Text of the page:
In circumstances like that, take a step back and think about what is best for you rather than blindly following the crowd. In those situations, I asked myself, “Will I regret this at some point if I don’t do it?” Very few items made the cut: taking a trip with my friends for Spring Break, going to the junior formal and to all of the special events leading up to graduation. As you can see, it’s a pretty short list. Looking back, though I enjoyed them all, I think I would only have regretted not going on spring break with my friends. Things that didn’t make the cut? Tattoos, piercings, smoking anything (even as tame as cigarettes), trying drugs, sex (those who are worth it will wait) – and I am now so very grateful that I refrained from all of them. A polite “No thank you” is usually all it takes, especially with those who are truly your friends. Simply be firm and polite; always say “no” with a smile and polite emphasis on the “thank you”.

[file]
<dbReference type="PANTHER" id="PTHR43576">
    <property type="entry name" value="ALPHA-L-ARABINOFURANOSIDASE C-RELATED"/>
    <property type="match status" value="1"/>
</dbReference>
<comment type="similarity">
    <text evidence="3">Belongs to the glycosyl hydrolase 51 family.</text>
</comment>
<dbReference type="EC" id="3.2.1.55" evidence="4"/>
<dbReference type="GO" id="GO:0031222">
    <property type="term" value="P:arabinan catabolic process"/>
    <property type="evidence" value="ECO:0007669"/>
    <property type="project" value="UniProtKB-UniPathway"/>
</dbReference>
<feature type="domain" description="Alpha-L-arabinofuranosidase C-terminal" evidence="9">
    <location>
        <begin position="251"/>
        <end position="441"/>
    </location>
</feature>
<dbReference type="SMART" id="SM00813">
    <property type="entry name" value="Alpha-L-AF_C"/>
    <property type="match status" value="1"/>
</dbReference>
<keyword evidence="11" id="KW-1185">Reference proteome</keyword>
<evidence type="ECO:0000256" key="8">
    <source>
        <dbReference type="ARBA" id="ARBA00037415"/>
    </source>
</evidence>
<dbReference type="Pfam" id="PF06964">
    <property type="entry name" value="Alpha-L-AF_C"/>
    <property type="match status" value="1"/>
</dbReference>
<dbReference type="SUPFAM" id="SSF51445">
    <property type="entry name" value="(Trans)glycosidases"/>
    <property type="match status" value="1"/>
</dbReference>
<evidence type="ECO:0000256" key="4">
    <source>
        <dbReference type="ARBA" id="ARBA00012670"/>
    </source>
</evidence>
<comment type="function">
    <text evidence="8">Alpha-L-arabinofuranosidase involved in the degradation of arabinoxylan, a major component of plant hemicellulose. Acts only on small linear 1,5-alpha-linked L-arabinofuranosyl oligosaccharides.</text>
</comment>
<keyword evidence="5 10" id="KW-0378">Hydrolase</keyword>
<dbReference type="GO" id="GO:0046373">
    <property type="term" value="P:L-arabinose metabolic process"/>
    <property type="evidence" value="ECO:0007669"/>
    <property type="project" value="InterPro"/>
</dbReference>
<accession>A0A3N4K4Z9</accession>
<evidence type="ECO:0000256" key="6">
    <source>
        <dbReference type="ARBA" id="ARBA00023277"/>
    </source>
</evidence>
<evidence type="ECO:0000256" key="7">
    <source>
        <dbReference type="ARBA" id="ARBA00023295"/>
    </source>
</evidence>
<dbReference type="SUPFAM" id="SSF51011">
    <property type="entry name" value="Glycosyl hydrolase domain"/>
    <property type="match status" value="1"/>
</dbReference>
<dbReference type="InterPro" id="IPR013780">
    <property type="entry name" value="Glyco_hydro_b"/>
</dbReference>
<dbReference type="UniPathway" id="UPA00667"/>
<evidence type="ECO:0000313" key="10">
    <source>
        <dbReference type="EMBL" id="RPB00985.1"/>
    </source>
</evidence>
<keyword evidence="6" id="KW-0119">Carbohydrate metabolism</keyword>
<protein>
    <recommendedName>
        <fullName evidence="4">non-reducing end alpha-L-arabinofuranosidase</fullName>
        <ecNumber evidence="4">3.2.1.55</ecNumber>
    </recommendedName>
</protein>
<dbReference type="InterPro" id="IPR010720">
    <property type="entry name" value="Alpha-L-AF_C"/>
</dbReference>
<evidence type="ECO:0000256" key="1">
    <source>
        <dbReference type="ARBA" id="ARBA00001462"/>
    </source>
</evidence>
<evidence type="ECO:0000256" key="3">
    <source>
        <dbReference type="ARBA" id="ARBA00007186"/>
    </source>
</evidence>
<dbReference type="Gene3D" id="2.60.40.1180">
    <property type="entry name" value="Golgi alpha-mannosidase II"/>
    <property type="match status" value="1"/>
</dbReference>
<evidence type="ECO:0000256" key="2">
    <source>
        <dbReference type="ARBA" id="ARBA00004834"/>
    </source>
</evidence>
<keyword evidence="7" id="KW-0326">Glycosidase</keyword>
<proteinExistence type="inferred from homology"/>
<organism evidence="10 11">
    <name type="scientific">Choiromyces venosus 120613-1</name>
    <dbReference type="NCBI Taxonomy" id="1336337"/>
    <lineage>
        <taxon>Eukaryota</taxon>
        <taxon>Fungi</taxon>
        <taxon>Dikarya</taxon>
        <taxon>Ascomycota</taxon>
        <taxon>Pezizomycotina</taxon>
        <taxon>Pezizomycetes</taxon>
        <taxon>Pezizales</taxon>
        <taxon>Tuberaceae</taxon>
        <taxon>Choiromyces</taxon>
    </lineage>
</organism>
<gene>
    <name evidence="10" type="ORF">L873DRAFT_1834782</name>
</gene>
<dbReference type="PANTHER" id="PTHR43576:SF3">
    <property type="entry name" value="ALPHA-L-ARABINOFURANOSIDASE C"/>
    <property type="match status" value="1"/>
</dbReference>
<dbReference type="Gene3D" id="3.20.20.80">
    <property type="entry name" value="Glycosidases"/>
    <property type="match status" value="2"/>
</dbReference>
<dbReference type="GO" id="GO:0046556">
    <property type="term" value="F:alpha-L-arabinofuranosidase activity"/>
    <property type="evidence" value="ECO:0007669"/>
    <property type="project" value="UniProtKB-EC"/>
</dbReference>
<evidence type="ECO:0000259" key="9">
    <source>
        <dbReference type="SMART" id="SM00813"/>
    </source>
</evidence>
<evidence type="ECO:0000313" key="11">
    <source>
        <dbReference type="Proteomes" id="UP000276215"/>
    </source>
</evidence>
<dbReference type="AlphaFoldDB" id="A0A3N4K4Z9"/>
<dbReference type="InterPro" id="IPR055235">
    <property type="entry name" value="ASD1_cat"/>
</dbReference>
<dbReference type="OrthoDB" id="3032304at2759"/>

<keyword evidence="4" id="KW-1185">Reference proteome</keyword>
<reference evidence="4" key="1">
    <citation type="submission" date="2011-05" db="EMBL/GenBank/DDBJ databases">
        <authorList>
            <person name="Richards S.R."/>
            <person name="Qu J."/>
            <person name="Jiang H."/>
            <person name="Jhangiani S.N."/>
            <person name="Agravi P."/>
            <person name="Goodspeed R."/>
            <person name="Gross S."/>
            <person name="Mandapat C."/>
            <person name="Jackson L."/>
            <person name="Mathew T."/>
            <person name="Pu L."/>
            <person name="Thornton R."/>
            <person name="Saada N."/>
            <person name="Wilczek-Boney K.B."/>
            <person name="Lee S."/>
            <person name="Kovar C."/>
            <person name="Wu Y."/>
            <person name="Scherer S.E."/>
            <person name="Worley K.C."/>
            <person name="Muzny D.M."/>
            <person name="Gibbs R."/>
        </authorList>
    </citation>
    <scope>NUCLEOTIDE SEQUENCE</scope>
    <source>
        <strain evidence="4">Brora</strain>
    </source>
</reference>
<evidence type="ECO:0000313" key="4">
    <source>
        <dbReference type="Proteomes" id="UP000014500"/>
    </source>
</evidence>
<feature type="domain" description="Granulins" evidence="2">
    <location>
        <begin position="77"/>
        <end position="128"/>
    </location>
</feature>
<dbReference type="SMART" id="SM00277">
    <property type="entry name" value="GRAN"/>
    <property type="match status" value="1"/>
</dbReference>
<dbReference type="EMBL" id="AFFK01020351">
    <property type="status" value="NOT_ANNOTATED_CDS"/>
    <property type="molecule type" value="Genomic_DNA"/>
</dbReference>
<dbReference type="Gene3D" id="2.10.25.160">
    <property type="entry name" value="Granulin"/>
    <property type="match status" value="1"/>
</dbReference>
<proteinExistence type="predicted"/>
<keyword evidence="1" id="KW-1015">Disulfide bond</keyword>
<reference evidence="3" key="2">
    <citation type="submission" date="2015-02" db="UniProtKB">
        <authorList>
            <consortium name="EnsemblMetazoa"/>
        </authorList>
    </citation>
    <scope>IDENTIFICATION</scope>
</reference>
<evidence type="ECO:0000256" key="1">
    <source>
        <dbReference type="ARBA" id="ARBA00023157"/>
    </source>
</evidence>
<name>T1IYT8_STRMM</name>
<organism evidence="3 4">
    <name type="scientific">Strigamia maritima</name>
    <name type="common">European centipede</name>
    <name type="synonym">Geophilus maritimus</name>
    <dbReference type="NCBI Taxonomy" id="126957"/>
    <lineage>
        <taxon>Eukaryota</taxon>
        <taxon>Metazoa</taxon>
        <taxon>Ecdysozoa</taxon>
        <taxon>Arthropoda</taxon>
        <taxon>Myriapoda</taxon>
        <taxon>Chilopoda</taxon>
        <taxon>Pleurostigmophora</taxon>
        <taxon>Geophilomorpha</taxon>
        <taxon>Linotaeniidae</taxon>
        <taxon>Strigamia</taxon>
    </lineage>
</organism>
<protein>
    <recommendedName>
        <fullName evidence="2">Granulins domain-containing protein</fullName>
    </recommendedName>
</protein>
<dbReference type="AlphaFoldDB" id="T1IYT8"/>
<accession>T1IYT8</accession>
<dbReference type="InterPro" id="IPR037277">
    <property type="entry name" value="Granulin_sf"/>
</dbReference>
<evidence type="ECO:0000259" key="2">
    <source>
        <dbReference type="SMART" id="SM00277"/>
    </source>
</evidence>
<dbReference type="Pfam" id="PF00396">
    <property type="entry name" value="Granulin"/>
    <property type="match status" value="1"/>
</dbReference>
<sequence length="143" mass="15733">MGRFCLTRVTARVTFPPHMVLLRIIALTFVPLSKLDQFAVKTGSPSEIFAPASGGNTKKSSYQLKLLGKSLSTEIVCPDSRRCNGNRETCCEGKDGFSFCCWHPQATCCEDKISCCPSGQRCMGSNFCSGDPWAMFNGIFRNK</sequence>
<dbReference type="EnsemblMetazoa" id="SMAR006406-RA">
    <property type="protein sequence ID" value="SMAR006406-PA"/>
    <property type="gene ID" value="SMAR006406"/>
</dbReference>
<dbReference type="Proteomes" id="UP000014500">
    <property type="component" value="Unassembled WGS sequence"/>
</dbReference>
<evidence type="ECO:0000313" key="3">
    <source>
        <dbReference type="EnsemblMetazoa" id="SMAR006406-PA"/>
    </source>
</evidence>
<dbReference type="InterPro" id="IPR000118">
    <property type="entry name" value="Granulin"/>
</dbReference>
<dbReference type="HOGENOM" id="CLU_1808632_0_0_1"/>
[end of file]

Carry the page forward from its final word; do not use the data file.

2. Going to Class:

There is nobody watching over you making you go to class. Do it anyway! There is a lot to be learned there. When I was in college I did the math to see how much I was paying for each class period and it shocked me. I made sure to go to class after that! You are paying for it; learn as much as you can. That being said if you’re really sick, stay home. You will get better faster and your classmates will thank you. You probably won’t learn much if you are really feeling under the weather anyway.

3. Eating Well:

Stay healthy. You are now in charge of everything you eat. Make sure you eat enough fruits and veggies. Eat what feels healthy for you. Everyone’s body is different. You may eat more or less than your friends and that is OK. Listen to your body and feed it a variety of foods. Exercise to keep your body strong rather than to be skinny.